Heartburn Center in Birmingham, AL
- The first step in treating mild acid reflux often includes lifestyle and diet modifications:
- Avoid food, beverages and medications that can aggravate acid reflux symptoms: spicy foods, fatty or fried foods, chocolate, peppermint, alcohol, caffeine, soda, mustard, citrus or fruit juices, vinegar and tomato products, including ketchup.
- Decrease portion sizes at mealtime
- Eat meals at least two to three hours before bedtime and go to sleep with an empty stomach
- Elevate the head of your bed four to six inches or use a wedge
- Lose weight
- Exercise with an empty stomach
- Avoid tight clothing
- Stop smoking
- Avoid stress
In addition to lifestyle changes, there are a number of over-the-counter and prescription medications available to relieve moderate or severe acid reflux symptoms. Some of these medications neutralize stomach acid while others help stop acid production. For most, medications are effective, but they may require lifelong use for continued control of symptoms.
There are several classes of medications that may help in controlling the initial signs and symptoms of heartburn/GERD:
- Over-the-counter (OTC) medications are designed for short-term use (two weeks). If your symptoms continue you should contact your physician or one of our GERD experts.
- Antacids neutralize acid in the stomach. Examples of antacids include Rolaids®, Tums® and Maalox®.
- H2 Blockers reduce acid production. Examples of H2 blockers include Zantac®, Pepcid® and Axid.
- PPI’s proton pump inhibors effectively stop acid production. Examples of PPI’s include Omeprazol, Prevacid® and Nexium®.
Prescription strength medications of the H2 Blockers and PPI’s are commonly prescribed. These often are very effective in treating the side-effects of heartburn, though they do not treat the underlying cause. Furthermore, new data about PPI’s (Nexium®, Aciphex®, Prevacid®, Prilosec®, Protonix, Dexilant) raises concerns about long-term use. You should ask your primary physician or one of our experts if you are taking these medications longer than three months.
Medications work in about 90 percent of people with acid reflux. However, they don’t work for everyone and don’t repair the cause of acid reflux. For moderate or severe acid reflux, surgery may be a treatment option if:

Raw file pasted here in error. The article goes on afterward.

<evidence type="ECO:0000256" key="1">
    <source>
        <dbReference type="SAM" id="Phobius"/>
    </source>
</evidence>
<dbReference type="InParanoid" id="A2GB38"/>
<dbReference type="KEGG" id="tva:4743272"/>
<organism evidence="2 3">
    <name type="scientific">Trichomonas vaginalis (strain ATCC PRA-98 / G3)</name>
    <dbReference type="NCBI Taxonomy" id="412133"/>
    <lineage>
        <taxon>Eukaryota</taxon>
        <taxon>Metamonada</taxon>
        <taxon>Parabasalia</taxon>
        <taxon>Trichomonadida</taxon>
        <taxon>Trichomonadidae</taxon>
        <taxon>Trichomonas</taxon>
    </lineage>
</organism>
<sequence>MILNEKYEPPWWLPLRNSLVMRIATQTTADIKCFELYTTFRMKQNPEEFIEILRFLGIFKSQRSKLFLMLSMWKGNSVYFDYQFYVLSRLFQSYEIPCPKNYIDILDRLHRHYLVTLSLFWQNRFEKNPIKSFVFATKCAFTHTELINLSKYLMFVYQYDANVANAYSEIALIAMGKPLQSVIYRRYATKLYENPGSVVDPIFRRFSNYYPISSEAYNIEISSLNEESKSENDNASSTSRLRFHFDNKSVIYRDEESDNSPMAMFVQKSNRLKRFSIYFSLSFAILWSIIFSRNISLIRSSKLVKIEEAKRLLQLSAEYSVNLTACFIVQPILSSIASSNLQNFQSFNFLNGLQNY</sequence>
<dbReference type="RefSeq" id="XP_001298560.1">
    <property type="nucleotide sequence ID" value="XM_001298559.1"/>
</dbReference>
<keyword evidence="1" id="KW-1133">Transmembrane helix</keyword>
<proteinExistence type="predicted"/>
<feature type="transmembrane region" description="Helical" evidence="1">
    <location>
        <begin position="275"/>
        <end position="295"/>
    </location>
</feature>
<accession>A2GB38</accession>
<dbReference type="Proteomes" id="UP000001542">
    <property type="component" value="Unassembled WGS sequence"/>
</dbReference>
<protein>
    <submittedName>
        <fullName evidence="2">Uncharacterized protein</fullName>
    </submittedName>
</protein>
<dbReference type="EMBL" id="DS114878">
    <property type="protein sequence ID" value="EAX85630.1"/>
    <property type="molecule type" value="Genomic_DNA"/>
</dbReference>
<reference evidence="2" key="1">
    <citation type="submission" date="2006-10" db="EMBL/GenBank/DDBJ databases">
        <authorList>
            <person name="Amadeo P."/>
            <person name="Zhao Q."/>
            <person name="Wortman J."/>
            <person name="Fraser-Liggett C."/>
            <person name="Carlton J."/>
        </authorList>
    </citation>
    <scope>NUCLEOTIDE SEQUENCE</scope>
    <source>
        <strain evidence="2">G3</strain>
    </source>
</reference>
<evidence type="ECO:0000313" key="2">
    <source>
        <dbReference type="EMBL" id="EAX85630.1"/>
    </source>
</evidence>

- You continue to suffer from persistent heartburn, or other reflux symptoms, while taking medication
- You are concerned about or develop adverse side effects such as osteoporosis as a result of taking medication
- Symptoms return when therapy is stopped
- Your esophagus is damaged (bleeding/stricture)
- You prefer not to take lifelong medication or feel you cannot afford to do so
Laparoscopic Nissen Fundoplication
Laparoscopic Nissen fundoplication is a minimally invasive procedure which is done to restore the function of the lower esophageal sphincter (the valve between the esophagus and the stomach) by wrapping the stomach around the esophagus. This procedure creates a new “functional valve” between the esophagus and the stomach and prevents reflux of the acid and bile (non-acidic fluid) from the stomach into the esophagus.
It is well studied that patients with typical (common) symptoms of gastroesophageal reflux disease – heartburn, regurgitation and dysphagia (difficulty swallowing) – who respond well to antacid therapy and have a positive esophageal pH assessment (evidence of acid in the esophagus) have the best outcome after laparoscopic Nissen fundoplication.
Following surgery, patients stay in the hospital for one night. They start drinking one day after surgery and are discharged home. They will follow dietary restrictions for about two weeks and can start advancing their diet after the clinic visit two weeks after surgery.
This procedure is routinely performed at Grandview Medical Center for the treatment of patients with gastroesophageal reflux disease.
If your GERD (acid reflux) symptoms are severe and cannot be eased with medicine or lifestyle changes, your doctor may suggest surgery. Surgery for GERD is called fundoplication or Nissen fundoplication.
In many cases, surgery can lead to long-term control of acid reflux. If a hiatal hernia is causing GERD symptoms, your surgeon may also repair the hernia during this operation. A hiatal hernia occurs when part of your stomach pushes up into your diaphragm muscle.
During GERD fundoplication surgery, your doctor wraps the upper curve of your stomach (fundus) around the esophagus (tube that carries food and liquids from your mouth to your stomach). Your surgeon will then stitch it into place. This strengthens the valve between your esophagus and stomach, which stops acid from rising into the esophagus as easily.